An illustrative image of a keyboard where the keys are falling into their place on a standard keyboard.

What’s one activity that everyone who works in an information technology related field could do to make a difference to digital accessibility? The answer could be right in front of you as you read this: your keyboard.

A fundamental aspect of accessibility is the ability to use a keyboard to navigate a website, online service or application. “Keyboard Navigation” means being able to use a keyboard instead of a pointing device like a mouse or trackpad.

When we can use a site or service with a keyboard it means that at least to some extent it will work with a large number of assistive technologies like screen readers, switch devices, sip and puff controls and so on. It also means that if we break our mouse or touchpad, we have an alternative method of working until we have a replacement.

You should be able to navigate any of our web pages or online services with just a few keys.

  1. Use the Tab key to move between interactive elements such as links or buttons. You should see a “focus indicator” around the currently selected item. This is often an outline in a good contrasting colour.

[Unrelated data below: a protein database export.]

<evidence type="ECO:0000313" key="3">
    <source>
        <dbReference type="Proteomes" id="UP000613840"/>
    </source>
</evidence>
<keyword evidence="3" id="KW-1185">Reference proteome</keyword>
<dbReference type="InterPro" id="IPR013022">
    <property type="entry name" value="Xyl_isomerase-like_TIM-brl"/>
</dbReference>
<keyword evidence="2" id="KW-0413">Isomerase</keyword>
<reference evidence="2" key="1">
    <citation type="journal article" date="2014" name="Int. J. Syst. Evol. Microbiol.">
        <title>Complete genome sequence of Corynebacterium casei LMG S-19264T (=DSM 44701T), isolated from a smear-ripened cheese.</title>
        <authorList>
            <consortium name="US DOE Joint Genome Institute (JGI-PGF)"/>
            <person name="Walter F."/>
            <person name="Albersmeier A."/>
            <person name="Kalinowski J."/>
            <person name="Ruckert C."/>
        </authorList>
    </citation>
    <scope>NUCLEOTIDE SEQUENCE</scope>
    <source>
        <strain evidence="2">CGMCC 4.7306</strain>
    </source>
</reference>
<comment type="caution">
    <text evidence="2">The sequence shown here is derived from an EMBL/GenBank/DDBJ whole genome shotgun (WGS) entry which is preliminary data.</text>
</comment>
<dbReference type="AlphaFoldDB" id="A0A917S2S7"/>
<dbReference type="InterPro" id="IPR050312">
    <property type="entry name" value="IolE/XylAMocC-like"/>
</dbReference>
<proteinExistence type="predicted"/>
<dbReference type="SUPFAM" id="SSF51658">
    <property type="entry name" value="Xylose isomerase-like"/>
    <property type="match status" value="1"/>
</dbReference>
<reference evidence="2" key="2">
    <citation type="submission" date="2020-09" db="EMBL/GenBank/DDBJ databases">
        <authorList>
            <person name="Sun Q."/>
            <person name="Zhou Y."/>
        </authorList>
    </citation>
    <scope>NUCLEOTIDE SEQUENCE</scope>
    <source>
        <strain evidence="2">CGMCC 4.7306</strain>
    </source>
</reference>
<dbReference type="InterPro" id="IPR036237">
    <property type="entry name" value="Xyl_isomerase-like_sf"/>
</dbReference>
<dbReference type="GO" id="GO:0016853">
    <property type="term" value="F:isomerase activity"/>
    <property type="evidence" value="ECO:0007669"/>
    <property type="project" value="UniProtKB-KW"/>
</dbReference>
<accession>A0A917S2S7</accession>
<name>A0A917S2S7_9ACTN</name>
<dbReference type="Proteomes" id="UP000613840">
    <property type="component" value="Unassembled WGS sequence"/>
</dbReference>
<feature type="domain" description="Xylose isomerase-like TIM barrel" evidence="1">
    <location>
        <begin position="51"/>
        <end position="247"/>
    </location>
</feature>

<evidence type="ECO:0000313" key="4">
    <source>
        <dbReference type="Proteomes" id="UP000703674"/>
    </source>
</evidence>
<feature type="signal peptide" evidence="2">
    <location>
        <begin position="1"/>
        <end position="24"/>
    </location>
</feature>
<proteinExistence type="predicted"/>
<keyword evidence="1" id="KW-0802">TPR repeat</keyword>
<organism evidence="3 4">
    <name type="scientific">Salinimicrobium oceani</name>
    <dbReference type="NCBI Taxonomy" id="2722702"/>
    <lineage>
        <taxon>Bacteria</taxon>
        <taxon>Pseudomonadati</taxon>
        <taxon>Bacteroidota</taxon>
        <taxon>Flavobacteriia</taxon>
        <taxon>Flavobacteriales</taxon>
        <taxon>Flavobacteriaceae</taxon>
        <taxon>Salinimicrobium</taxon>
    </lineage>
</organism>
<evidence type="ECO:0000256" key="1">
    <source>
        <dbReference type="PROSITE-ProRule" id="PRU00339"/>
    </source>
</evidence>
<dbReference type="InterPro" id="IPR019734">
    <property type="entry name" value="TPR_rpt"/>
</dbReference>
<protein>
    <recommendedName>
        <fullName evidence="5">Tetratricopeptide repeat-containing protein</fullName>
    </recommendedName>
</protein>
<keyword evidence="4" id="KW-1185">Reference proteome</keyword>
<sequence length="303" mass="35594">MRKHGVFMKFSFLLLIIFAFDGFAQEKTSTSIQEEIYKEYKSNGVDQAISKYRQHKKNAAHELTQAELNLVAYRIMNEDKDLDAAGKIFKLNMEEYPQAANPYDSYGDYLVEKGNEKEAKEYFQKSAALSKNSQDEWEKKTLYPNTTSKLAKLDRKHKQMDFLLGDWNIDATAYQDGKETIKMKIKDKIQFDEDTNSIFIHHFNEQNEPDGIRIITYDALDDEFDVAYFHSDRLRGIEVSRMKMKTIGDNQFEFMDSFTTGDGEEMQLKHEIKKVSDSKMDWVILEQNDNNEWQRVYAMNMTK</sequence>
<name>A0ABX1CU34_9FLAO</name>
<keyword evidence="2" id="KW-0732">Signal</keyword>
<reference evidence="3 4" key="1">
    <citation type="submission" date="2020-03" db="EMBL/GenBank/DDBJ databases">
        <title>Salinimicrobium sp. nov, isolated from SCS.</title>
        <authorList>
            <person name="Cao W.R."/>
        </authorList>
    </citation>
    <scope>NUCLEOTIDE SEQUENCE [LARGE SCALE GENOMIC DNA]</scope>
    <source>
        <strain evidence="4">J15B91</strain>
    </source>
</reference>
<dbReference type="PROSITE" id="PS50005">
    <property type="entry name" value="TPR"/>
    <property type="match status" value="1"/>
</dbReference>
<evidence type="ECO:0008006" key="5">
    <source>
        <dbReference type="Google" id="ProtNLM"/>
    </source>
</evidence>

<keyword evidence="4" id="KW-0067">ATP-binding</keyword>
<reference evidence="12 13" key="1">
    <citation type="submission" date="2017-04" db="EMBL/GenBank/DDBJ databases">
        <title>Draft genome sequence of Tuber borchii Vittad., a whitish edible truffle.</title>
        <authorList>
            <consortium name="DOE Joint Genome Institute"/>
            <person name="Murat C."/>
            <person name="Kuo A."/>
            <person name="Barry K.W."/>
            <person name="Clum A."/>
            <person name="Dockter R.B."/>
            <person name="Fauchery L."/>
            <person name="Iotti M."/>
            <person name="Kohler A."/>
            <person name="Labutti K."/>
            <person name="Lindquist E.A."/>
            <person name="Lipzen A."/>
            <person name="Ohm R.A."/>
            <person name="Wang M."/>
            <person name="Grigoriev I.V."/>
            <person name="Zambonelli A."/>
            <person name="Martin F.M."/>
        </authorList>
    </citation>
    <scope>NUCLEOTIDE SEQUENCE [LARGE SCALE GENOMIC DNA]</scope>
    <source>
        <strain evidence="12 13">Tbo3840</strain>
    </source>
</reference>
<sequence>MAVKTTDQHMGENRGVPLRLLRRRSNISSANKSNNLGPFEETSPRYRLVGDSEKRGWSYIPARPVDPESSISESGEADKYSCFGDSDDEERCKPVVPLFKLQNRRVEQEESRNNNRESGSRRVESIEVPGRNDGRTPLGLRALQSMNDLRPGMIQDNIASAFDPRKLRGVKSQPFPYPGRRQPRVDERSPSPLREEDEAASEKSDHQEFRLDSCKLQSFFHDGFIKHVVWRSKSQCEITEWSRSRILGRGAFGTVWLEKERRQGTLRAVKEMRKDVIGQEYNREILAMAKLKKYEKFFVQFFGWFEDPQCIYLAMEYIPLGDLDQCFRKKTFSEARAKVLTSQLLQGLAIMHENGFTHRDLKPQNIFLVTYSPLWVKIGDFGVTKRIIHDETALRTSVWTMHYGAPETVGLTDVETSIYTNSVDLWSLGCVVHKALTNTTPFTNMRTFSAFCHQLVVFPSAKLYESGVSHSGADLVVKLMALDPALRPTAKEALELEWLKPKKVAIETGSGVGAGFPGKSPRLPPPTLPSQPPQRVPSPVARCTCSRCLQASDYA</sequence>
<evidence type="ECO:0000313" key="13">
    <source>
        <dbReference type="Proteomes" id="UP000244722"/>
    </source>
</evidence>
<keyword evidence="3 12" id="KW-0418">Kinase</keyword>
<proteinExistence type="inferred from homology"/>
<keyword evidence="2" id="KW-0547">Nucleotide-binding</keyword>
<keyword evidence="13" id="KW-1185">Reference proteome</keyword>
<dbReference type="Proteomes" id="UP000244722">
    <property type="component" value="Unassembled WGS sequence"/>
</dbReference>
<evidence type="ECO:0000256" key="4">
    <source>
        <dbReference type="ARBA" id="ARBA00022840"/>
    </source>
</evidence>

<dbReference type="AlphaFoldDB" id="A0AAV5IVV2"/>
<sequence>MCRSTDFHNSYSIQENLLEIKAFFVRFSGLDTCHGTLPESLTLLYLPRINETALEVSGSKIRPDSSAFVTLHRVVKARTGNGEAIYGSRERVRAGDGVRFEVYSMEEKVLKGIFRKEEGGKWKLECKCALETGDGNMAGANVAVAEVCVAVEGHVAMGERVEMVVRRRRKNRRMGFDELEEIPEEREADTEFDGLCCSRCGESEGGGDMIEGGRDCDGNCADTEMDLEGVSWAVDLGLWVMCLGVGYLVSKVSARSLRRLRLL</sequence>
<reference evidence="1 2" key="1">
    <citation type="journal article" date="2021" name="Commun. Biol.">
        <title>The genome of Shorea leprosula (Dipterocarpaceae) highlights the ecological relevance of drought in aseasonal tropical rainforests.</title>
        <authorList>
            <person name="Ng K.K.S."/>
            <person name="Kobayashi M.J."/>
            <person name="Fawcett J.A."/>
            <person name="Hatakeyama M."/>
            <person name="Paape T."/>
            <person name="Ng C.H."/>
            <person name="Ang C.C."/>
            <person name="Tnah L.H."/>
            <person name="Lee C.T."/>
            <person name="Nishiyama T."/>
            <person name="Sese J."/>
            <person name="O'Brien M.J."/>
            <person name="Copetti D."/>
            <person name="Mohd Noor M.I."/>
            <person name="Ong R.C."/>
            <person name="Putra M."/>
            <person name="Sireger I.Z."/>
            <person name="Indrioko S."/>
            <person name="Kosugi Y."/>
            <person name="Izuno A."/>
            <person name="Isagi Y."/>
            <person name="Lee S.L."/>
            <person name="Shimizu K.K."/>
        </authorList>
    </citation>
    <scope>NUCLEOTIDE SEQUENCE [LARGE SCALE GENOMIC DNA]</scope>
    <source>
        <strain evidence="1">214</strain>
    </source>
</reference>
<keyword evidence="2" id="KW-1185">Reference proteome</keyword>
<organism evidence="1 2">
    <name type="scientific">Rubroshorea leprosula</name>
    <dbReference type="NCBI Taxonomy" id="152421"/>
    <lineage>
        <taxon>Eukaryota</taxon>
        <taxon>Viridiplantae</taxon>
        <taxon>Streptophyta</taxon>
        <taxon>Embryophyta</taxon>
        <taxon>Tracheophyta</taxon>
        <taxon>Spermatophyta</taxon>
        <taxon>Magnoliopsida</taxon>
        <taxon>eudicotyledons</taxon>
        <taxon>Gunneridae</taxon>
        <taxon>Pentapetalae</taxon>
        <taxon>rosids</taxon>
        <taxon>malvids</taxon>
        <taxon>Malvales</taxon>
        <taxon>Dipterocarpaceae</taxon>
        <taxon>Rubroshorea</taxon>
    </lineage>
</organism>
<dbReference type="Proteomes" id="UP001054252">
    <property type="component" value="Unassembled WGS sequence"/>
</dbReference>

2. Use the Enter key to activate links or buttons.
  3. Use the spacebar to activate buttons, checkboxes, or radio buttons.
  4. Use the cursor keys to move between options in radio buttons or drop-down menus, and sometime mega menus .
  5. Use Escape to exit an interactive element like a dropdown menu or modal window.

At our first Digital Accessibility Community of Practice meeting, we covered an introduction to accessibility and keyboard navigation. This 12 minute demonstration is still available to watch.

So, what does this mean for you?

  1. Why not try performing a critical workflow using a keyboard in a university service you use or support. What’s the experience like?
  2. When talking to a supplier about a new service, ask them to demonstrate the completion of a critical workflow using a keyboard.
  3. When viewing a wireframe, prototype or proof of concept, ask how the team will implement and test keyboard navigation in the final design.
  4. When testing a change, check the effect the change may have on the use of the keyboard.

Learn more

WebAIM has an excellent article explaining keyboard accessibility in greater depth.

What one thing can IT staff do to improve accessibility?

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